Play on a bigger stage than the retail arena

Articles
May 21, 2013

Play on a bigger stage than the retail arena

Support local culture – help shoppers associate the store with a better quality of life.

What apparel retailer Uniqlo has done in New York City could be a model for food retailers in metropolitan markets that want to support culture and be connected to something grander than deals and convenience.   

Uniqlo, which recently opened a store on the same block as the Museum of Modern Art, in early May began sponsoring free admissions every Friday from 4 to 8 pm. Showing the passion of Tadashi Yanai, the parent company’s CEO—MoMA is his “favorite museum in the world,” he says—Uniqlo has committed to be an exclusive sponsor for multiple years.  Each admission is a $25 value.

This scale is too extravagant for food chains that net 2% margins.  But the principle, executed well, could help differentiate local and regional chains from competitors headquartered elsewhere.  Local and regional operators are invested in the areas where they live and trade—and even smaller efforts that support music, the arts, sports, family or other community causes create contrast vs. outsiders and align local and regional stores with their primary shoppers.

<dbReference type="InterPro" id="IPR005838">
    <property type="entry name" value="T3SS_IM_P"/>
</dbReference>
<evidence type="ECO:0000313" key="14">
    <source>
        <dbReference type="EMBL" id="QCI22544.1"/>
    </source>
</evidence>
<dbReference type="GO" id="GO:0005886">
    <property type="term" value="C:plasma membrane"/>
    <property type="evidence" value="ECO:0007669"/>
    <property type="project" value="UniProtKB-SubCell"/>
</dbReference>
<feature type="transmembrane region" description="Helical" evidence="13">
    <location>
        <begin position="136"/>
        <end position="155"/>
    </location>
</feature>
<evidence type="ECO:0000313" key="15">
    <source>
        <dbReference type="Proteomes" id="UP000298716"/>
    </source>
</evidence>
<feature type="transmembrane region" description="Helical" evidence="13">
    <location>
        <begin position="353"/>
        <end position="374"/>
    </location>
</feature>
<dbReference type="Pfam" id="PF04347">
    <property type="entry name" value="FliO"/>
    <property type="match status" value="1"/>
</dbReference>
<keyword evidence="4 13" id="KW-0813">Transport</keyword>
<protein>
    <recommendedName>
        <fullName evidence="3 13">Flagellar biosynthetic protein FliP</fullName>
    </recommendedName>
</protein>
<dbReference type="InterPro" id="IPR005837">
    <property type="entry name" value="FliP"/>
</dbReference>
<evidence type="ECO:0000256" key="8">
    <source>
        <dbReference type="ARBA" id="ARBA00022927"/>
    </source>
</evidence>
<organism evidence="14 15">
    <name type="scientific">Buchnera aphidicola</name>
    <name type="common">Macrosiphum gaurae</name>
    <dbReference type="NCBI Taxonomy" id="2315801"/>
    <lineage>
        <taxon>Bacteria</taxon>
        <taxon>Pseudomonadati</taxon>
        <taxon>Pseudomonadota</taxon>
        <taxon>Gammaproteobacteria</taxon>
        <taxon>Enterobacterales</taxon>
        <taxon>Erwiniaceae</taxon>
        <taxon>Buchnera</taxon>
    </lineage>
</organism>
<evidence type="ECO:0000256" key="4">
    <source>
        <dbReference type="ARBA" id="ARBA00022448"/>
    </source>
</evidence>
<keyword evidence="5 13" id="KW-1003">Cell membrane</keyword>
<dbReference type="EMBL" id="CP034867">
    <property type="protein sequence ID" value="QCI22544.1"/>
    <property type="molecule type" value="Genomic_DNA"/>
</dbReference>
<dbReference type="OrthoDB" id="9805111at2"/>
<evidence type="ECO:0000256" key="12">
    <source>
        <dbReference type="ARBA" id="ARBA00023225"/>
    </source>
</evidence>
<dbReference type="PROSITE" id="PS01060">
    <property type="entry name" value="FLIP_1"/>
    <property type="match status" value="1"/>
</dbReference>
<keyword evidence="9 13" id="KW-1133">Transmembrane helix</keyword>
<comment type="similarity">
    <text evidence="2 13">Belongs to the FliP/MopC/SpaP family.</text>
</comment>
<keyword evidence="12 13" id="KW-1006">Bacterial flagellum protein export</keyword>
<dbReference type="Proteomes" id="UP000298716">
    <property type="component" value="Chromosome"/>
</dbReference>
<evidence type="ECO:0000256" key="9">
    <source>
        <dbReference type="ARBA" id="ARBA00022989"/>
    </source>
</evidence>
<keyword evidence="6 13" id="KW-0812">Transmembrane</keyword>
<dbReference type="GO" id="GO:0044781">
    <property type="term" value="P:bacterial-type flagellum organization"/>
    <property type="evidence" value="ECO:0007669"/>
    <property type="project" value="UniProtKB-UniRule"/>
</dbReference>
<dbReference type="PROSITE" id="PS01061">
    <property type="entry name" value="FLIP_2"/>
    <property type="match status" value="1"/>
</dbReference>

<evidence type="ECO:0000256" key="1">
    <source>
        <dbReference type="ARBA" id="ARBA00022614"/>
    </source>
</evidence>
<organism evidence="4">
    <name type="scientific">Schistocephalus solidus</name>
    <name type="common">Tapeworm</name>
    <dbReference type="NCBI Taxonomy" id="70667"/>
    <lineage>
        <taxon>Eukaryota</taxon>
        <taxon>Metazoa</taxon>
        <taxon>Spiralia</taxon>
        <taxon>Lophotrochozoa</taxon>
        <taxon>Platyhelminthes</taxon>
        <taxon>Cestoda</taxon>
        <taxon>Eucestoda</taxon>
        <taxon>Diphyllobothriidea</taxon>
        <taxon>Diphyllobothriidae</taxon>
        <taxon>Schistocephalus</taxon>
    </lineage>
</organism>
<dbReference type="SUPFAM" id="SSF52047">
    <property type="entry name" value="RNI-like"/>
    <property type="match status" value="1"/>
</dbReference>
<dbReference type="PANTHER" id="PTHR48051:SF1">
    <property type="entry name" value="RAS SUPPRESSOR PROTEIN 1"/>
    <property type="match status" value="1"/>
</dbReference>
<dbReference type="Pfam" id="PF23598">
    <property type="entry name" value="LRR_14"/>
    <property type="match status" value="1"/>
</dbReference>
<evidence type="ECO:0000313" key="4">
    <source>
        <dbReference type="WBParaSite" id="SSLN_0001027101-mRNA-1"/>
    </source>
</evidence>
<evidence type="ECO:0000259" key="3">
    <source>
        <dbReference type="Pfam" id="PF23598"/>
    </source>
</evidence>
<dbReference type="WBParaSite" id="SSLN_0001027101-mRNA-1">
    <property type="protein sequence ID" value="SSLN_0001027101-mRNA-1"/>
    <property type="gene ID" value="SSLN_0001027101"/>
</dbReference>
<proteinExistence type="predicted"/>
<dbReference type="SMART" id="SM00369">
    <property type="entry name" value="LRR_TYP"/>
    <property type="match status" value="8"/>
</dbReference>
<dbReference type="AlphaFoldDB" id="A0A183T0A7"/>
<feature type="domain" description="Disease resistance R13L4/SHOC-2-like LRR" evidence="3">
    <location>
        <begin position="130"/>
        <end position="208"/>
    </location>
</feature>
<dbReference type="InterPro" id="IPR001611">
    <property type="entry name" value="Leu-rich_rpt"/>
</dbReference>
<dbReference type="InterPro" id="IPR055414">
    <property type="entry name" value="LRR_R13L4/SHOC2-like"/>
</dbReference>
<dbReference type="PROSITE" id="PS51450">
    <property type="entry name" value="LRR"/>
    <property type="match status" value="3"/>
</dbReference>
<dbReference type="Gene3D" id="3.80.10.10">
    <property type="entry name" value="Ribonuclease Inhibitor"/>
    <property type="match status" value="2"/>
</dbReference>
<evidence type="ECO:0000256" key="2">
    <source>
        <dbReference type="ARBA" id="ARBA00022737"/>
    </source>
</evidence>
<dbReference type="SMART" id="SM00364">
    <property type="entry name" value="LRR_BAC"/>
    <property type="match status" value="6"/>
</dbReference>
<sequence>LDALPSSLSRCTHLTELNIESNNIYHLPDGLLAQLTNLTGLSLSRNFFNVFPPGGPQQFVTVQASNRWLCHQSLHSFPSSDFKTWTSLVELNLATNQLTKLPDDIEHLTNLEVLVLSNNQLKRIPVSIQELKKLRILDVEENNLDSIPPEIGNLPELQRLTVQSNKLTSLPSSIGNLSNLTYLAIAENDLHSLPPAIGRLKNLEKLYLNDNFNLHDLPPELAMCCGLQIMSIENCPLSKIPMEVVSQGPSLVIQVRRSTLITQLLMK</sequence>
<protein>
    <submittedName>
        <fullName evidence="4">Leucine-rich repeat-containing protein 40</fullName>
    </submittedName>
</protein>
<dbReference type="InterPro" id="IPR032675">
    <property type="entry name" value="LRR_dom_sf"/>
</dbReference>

Such funding to extend a halo around the store needn’t be expensive, but it should be consistent and not appear opportunistic, suggests The Lempert Report.  At the low-cost end, a store could sponsor summer movie nights at the park and give out free store-brand treats such as ice cream cups and bottled water.   More sophisticated events could tie to local libraries, where the store’s dietitians might host educational sessions, or special exhibits at local museums, where food sampling could expose visitors to tastes they might not have expected to come from supermarket chefs—and where food themes could align with what’s shown.